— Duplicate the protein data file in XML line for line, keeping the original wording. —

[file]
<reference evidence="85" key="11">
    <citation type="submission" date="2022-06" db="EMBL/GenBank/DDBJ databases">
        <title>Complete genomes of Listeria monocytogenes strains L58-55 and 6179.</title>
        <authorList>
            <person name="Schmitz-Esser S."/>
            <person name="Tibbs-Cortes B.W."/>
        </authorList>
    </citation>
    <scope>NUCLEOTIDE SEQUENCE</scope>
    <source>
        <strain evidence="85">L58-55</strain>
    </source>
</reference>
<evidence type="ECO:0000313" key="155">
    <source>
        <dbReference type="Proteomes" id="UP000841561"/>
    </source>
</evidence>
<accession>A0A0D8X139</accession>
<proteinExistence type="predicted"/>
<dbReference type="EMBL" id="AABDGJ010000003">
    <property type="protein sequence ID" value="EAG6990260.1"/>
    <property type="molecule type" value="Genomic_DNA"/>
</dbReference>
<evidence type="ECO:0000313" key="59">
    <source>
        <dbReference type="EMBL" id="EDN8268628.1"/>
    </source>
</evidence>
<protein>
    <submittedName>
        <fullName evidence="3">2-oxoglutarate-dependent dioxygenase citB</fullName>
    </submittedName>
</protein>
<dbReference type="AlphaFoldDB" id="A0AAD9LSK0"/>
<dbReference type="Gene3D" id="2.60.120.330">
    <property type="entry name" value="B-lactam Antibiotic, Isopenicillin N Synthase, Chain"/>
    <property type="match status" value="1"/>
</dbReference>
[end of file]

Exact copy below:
<reference evidence="85" key="11">
    <citation type="submission" date="2022-06" db="EMBL/GenBank/DDBJ databases">
        <title>Complete genomes of Listeria monocytogenes strains L58-55 and 6179.</title>
        <authorList>
            <person name="Schmitz-Esser S."/>
            <person name="Tibbs-Cortes B.W."/>
        </authorList>
    </citation>
    <scope>NUCLEOTIDE SEQUENCE</scope>
    <source>
        <strain evidence="85">L58-55</strain>
    </source>
</reference>
<evidence type="ECO:0000313" key="155">
    <source>
        <dbReference type="Proteomes" id="UP000841561"/>
    </source>
</evidence>
<accession>A0A0D8X139</accession>
<proteinExistence type="predicted"/>
<dbReference type="EMBL" id="AABDGJ010000003">
    <property type="protein sequence ID" value="EAG6990260.1"/>
    <property type="molecule type" value="Genomic_DNA"/>
</dbReference>
<evidence type="ECO:0000313" key="59">
    <source>
        <dbReference type="EMBL" id="EDN8268628.1"/>
    </source>
</evidence>
<protein>
    <submittedName>
        <fullName evidence="3">2-oxoglutarate-dependent dioxygenase citB</fullName>
    </submittedName>
</protein>
<dbReference type="AlphaFoldDB" id="A0AAD9LSK0"/>
<dbReference type="Gene3D" id="2.60.120.330">
    <property type="entry name" value="B-lactam Antibiotic, Isopenicillin N Synthase, Chain"/>
    <property type="match status" value="1"/>
</dbReference>